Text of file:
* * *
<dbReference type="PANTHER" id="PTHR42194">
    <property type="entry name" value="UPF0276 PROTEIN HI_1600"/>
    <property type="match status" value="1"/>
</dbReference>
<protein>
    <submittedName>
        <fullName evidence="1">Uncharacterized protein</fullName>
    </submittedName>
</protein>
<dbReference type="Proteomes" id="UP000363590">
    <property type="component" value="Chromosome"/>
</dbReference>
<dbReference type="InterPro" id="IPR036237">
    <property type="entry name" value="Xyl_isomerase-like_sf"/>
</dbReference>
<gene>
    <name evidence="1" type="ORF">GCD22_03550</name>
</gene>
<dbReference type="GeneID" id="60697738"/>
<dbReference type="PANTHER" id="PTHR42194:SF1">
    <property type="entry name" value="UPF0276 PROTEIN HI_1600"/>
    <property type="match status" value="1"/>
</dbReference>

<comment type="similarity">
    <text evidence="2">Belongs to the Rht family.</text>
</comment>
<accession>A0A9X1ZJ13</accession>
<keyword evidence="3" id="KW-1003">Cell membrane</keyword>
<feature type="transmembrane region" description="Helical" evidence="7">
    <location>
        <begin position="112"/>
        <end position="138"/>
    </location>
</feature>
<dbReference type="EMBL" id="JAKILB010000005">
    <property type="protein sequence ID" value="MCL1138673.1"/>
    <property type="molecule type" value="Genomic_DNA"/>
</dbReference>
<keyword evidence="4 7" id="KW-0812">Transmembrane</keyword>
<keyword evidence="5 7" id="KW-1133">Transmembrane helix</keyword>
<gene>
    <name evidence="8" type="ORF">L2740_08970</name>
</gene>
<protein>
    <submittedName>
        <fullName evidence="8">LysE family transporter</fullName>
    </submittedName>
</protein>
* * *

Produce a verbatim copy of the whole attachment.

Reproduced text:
<dbReference type="PANTHER" id="PTHR42194">
    <property type="entry name" value="UPF0276 PROTEIN HI_1600"/>
    <property type="match status" value="1"/>
</dbReference>
<protein>
    <submittedName>
        <fullName evidence="1">Uncharacterized protein</fullName>
    </submittedName>
</protein>
<dbReference type="Proteomes" id="UP000363590">
    <property type="component" value="Chromosome"/>
</dbReference>
<dbReference type="InterPro" id="IPR036237">
    <property type="entry name" value="Xyl_isomerase-like_sf"/>
</dbReference>
<gene>
    <name evidence="1" type="ORF">GCD22_03550</name>
</gene>
<dbReference type="GeneID" id="60697738"/>
<dbReference type="PANTHER" id="PTHR42194:SF1">
    <property type="entry name" value="UPF0276 PROTEIN HI_1600"/>
    <property type="match status" value="1"/>
</dbReference>

<comment type="similarity">
    <text evidence="2">Belongs to the Rht family.</text>
</comment>
<accession>A0A9X1ZJ13</accession>
<keyword evidence="3" id="KW-1003">Cell membrane</keyword>
<feature type="transmembrane region" description="Helical" evidence="7">
    <location>
        <begin position="112"/>
        <end position="138"/>
    </location>
</feature>
<dbReference type="EMBL" id="JAKILB010000005">
    <property type="protein sequence ID" value="MCL1138673.1"/>
    <property type="molecule type" value="Genomic_DNA"/>
</dbReference>
<keyword evidence="4 7" id="KW-0812">Transmembrane</keyword>
<keyword evidence="5 7" id="KW-1133">Transmembrane helix</keyword>
<gene>
    <name evidence="8" type="ORF">L2740_08970</name>
</gene>
<protein>
    <submittedName>
        <fullName evidence="8">LysE family transporter</fullName>
    </submittedName>
</protein>